Fifteen or more years ago and several cameras ago, I took a panoramic photo of the Casey Farm, in North Kingstown, RI. I put it over my desk. Knowing that Linda & I had a “country place”, one of my co-workers asked if that was our farm. Knowing that she was
gullible, I replied, “Oh, no. That’s where Linda grew up.” Now, technically, I could have argued that she lived “near” there, as her mother walks past it daily on her 4 mile trek to the post office. But, the practical joker in me probably left her with the impression that Linda grew up in an 18th century farmhouse build with fieldstone and wood (and site of the repelling of the British forces during a Revolutionary War battle). If that former co-worker hunted out the place now, she might believe that Linda’s family farms and runs a farmer’s market.
The Casey Farm rests upon a ridge that makes up the western shore of the Narragansette Bay. Looking over the stone walls and Route 1A you can see the bay, the Village of Jamestown on Conanicut Island, and the Newport Bridge that takes you to Aquidneck Island where F. Scott Fitsgerald placed many of his “Great Gatsbee” elite. While the drive of the bridges from Newport to North Kingstown is greatly shorted from one hundred years ago, the cultural differences even today are evident.
When I took that panoramic photo, I believe that the property was maintained as a historic farm, but not open to the public. Over the years, we have noticed that community gardens began to develop, then educational programs in line with introducing visitors and school groups to Rhode Island’s rural past, and more recently a farmer’s market on Saturday’s. History and the slow-food and shop-local movements have brought a new history to the stone walls and foundations. A little late summer rain does not deter the visitor from chatting and filling their canvas shopping bags.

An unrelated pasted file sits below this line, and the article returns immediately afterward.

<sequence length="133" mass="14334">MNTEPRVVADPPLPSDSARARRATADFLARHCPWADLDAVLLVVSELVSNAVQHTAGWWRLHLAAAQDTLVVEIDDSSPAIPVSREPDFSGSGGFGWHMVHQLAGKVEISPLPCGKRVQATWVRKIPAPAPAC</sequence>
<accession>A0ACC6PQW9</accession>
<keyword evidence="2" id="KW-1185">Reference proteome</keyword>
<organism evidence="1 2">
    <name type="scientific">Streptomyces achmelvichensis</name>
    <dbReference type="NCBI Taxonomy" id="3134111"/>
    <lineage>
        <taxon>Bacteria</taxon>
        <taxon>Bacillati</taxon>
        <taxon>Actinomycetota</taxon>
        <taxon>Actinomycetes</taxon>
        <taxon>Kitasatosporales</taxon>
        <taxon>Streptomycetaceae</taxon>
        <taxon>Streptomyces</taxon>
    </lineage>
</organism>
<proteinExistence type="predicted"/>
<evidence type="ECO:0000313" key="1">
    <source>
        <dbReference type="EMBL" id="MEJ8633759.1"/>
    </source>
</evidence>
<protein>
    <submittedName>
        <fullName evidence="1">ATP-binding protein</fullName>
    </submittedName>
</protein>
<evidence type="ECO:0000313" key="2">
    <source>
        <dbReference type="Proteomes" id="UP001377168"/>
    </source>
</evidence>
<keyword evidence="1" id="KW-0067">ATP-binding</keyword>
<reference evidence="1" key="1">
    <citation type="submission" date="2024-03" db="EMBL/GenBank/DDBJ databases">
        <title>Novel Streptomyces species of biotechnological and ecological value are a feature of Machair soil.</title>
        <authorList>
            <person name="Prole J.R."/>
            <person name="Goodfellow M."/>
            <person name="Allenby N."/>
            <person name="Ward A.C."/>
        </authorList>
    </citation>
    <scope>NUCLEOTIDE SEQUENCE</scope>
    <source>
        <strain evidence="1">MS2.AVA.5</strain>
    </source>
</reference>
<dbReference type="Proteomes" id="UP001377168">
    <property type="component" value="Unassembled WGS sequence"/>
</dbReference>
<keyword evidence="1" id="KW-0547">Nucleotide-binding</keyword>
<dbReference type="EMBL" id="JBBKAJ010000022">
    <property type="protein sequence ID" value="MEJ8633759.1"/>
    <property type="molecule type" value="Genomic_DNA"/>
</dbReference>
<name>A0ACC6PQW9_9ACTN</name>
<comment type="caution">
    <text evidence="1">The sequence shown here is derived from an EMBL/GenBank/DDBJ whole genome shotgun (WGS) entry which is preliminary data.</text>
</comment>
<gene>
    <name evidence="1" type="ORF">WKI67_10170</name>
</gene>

Farmer’s markets are as much about fresh, good quality food as interaction. Whether the merchant harvested goods from the garden or made those ingredients into cheeses, breads, sausage, or ice cream, knowing that the products changed hands only a couple of times from the ground to you table is satisfying… not to mention the flavor. Farmer’s markets also provide an outlet for craft-fair items too: home studio made clothing, jewelry, and pottery. On a drizzly day, locally ground coffee and a pastry are worth taking over to the tent to listen to a pick-up string band.
Farmer’s markets may not be practical if your are budgeting 45 minutes to stock up on provisions, paper goods, and health products each week. But, maybe if more folks budgeted 45 minutes per week to a farmer’s market, we could re-invigorate a sense of community into our culture.